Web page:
By: Walter F. Roache Jr., The Tennessean
About 125 employees of the state Department of Labor and Workforce Development have been told their jobs are being eliminated and career job services will no longer be provided at 34 locations across the state.
Jeff Hentschel, spokesman for the agency, said most of the affected employees were told of the layoffs in a meeting today. A budget deficit is being blamed for the layoffs.
Hentschel said that not all 34 offices will be closing because they are shared with other agencies, but career services will no longer be available at those so-called satellite offices.
The changes will take effect no later than July 1.
The state said the centers had been operating at a deficit for several years, and that more than $32 million in one-time federal funds had been used to supplement the program.
In addition, the state gave an additional $5 million in funding last year to give the department time to develop a new plan for running the career center network.
"The career center restructure was part of the Governor's budget proposal presented in late January and subsequently approved by the General Assembly," Hentschel said in a brief email.
Burns Phillips, Tennessee's acting labor commissioner, said the change will still be able to meet the needs of Tennessee's unemployed population.
"We understand the importance of providing support to job seekers and take that responsibility seriously," Burns said. "This plan allows us to rightsize the program and continue services to all 95 counties."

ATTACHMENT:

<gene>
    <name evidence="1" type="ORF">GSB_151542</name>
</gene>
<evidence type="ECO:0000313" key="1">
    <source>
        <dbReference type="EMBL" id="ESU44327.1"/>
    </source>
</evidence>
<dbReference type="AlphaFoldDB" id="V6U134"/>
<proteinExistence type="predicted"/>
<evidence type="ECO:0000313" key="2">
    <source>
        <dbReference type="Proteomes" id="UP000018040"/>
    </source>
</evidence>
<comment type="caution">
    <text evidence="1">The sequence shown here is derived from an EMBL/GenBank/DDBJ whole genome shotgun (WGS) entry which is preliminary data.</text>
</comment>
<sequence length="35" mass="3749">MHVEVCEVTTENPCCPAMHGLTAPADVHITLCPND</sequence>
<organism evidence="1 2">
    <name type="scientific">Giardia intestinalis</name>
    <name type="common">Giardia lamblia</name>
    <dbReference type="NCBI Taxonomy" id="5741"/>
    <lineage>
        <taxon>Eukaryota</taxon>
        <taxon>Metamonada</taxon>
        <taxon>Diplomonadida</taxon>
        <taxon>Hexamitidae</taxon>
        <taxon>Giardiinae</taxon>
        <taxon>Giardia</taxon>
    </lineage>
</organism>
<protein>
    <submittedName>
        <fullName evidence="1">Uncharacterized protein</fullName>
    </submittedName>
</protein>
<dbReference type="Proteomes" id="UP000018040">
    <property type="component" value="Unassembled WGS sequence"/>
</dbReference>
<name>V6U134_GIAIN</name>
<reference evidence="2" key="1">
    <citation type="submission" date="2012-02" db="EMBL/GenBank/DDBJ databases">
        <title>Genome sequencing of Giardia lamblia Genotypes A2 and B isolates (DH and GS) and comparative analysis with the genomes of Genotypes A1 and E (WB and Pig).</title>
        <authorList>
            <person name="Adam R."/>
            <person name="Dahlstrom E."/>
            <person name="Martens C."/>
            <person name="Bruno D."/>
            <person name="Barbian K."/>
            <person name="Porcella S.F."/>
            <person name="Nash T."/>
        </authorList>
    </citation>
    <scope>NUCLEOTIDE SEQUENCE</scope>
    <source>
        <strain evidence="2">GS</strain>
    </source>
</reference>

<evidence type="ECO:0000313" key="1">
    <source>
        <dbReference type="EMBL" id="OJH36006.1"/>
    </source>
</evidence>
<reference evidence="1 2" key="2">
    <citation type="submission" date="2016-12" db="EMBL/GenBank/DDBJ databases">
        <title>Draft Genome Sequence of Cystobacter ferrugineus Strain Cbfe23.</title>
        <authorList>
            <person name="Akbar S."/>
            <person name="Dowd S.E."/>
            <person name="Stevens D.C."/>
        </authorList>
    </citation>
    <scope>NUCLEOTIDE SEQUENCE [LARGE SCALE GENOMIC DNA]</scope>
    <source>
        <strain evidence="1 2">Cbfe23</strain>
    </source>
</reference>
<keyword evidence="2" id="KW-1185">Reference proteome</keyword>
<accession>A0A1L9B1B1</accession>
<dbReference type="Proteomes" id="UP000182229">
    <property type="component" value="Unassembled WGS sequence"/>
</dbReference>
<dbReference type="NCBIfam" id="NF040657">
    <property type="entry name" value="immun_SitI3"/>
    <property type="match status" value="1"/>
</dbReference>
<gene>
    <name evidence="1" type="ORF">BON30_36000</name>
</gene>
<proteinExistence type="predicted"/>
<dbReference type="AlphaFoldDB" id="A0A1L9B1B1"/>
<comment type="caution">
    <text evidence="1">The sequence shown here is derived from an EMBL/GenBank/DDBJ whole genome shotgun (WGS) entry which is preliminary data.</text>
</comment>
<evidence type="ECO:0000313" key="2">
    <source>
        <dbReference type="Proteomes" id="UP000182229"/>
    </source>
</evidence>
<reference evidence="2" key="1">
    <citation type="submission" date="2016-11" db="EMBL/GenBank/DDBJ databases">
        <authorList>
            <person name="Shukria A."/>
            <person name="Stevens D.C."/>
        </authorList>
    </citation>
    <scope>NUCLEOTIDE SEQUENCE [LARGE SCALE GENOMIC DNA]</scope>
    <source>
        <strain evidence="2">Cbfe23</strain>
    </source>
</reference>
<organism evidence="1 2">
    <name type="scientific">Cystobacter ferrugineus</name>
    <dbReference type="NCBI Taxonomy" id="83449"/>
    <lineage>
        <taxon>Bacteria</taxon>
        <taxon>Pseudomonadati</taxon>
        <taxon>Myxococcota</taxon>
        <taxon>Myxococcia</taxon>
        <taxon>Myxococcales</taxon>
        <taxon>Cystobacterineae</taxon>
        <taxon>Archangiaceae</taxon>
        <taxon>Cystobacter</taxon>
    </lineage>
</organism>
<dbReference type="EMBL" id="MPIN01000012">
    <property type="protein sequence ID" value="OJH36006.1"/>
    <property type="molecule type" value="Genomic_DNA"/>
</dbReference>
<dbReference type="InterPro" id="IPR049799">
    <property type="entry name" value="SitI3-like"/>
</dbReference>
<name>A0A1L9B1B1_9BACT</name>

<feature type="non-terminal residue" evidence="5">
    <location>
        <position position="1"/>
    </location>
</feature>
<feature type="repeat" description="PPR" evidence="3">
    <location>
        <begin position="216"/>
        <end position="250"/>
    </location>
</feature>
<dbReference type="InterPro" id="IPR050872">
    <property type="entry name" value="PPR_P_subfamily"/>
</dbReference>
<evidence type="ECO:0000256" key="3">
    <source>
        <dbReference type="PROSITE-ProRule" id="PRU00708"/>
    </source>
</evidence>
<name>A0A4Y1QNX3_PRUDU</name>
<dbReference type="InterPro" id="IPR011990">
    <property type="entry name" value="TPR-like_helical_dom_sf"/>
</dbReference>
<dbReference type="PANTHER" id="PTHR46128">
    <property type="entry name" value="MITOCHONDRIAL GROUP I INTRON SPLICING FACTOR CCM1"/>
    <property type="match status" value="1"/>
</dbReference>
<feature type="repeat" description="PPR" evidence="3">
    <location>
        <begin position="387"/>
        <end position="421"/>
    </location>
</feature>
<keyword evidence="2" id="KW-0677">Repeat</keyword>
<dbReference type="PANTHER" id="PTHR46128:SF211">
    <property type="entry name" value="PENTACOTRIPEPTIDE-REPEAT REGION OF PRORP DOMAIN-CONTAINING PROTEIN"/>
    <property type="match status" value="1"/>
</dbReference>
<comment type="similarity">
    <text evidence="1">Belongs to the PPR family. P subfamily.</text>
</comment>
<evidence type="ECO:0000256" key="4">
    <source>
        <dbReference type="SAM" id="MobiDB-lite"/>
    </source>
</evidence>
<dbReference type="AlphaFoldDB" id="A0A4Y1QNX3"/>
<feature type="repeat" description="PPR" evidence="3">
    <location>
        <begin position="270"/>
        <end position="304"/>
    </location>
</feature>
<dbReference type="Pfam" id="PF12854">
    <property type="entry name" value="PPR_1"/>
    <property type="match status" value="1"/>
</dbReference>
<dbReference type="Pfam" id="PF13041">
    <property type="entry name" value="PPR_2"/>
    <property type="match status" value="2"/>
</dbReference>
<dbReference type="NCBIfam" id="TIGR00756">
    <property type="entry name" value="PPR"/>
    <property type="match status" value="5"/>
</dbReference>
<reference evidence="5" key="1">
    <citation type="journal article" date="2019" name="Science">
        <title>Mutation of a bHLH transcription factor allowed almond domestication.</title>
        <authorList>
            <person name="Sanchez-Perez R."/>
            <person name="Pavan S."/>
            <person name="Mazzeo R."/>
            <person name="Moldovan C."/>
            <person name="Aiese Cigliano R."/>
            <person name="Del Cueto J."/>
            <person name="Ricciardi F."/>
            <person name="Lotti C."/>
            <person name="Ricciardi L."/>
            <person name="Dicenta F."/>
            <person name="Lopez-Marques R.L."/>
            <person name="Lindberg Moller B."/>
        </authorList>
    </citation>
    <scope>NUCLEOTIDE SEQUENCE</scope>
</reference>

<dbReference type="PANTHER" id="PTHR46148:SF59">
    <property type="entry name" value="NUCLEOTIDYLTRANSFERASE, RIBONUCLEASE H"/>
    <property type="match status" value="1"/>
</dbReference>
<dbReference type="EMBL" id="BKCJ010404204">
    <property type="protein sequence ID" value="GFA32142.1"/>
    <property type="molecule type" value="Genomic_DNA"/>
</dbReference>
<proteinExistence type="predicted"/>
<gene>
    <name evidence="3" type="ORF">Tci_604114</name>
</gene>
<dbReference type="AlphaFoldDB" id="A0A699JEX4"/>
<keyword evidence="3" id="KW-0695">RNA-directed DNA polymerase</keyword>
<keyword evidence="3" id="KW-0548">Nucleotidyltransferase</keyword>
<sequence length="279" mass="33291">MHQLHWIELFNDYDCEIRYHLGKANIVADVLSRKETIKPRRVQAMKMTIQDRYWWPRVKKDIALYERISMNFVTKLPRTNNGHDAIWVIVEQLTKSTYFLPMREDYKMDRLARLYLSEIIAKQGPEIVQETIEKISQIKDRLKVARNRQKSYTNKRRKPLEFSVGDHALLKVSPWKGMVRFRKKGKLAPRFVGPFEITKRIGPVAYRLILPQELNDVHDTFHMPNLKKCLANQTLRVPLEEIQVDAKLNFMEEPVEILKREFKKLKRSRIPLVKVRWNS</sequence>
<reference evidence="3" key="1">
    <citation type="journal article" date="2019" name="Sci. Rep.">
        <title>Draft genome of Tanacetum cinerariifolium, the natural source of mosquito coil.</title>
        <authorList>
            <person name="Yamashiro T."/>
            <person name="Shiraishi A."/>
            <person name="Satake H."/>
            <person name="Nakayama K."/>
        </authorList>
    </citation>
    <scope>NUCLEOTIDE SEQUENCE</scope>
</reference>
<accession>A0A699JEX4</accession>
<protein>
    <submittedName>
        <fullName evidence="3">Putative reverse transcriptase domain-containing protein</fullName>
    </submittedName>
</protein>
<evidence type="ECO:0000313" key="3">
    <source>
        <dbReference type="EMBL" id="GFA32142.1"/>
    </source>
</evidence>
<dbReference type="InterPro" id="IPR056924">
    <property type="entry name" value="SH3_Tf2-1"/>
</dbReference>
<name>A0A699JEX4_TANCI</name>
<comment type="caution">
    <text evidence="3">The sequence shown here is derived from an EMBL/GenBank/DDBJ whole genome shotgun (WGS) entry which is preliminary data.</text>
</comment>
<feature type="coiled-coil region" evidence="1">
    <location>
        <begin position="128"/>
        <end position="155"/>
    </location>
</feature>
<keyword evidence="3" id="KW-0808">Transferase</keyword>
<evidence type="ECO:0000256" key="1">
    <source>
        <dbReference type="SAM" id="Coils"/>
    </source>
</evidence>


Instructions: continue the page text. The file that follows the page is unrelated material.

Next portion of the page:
Hentschel denied that the notices were delayed until just before the end of the legislative session. A year ago, the legislature approved funding to keep the career centers running.
"The law requires a 60-day notice be given to preferred (civil service) staff. The fiscal year ending June 30th drove the timeline - not the legislative session," Hentschel wrote.
The effectiveness of the state's $52 million job training program has been called into question recently after state auditors found regional job training centers across the state were inflating their numbers to hit strict performance measures and keep their federal funding.
According to an audit by the state comptroller released last month, the training centers failed to remove people who didn't find jobs in a timely manner or continue their training. By doing so, the training centers, which are operated by either nonprofit groups or local government agencies, kept their statistics up and avoided the prospect of losing their federal funding.
In the past, Haslam administration officials have blamed deficits in workforce development on a former Labor and Workforce administrator, Don Ingram, who was dismissed a year ago and is fighting the action in a pending federal lawsuit.
In a statement issued in 2012, Hentschel said Ingram's dismissal "resulted from an ongoing review of the division, which found that under his leadership, the division and its various programs experienced severe and undisclosed budget deficits."